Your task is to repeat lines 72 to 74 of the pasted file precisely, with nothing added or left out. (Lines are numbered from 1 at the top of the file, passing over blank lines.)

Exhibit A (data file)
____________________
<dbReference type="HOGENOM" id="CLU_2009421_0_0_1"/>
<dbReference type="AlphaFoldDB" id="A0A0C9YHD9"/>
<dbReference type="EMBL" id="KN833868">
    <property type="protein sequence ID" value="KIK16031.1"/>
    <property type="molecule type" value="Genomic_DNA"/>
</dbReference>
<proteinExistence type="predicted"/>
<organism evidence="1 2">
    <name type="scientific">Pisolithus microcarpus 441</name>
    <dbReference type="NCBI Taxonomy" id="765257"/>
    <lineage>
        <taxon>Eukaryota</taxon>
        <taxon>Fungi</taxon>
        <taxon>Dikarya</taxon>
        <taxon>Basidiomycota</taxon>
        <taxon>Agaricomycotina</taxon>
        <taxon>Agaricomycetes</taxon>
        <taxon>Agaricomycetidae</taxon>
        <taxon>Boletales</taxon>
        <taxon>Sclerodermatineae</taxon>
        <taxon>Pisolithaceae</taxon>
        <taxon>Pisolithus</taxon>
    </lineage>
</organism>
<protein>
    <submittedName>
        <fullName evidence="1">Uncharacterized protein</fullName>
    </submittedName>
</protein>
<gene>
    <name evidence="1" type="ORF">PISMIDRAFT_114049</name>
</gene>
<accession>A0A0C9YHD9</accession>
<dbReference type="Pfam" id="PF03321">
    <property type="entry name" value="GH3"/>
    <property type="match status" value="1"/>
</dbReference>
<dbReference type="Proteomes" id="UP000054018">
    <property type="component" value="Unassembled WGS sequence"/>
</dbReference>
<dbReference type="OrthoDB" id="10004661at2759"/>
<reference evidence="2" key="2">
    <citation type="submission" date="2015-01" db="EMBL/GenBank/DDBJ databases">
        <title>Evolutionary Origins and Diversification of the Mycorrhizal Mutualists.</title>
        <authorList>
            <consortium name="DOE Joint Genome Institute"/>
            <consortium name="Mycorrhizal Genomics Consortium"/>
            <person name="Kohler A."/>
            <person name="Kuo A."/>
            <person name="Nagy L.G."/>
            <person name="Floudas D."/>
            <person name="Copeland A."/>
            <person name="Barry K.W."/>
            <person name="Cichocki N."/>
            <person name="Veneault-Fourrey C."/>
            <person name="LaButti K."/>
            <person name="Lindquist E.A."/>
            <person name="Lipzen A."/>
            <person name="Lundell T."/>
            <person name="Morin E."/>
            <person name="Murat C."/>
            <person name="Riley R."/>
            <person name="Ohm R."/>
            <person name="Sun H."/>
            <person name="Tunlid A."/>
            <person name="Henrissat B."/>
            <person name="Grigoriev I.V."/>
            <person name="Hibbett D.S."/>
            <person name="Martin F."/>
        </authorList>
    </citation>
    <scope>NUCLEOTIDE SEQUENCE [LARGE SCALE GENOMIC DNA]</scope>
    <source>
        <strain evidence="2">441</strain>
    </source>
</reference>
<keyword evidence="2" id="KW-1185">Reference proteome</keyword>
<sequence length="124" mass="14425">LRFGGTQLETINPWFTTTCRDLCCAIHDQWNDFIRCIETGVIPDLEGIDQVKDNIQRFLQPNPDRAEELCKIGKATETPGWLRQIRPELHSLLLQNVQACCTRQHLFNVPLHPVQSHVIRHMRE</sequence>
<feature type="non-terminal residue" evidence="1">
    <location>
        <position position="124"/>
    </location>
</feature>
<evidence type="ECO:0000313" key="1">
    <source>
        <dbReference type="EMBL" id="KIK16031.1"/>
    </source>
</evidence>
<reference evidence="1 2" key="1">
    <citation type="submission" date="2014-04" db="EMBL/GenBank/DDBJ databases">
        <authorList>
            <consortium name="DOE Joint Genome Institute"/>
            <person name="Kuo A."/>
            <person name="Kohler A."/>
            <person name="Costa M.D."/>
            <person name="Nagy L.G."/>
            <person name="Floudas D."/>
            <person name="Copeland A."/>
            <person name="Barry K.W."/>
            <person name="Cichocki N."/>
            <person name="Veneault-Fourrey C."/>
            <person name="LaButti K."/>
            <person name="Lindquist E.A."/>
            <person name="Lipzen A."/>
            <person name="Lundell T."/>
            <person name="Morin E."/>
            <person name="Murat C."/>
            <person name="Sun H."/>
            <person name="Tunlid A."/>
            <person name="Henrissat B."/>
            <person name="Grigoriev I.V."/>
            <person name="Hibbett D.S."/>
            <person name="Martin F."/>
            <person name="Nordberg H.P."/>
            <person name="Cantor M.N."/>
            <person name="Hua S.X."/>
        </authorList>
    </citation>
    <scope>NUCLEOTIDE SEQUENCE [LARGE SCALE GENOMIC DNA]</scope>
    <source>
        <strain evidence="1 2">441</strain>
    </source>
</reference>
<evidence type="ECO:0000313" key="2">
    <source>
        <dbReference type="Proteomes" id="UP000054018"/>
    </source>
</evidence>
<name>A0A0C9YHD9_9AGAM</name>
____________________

    <scope>NUCLEOTIDE SEQUENCE [LARGE SCALE GENOMIC DNA]</scope>
    <source>
        <strain evidence="2">441</strain>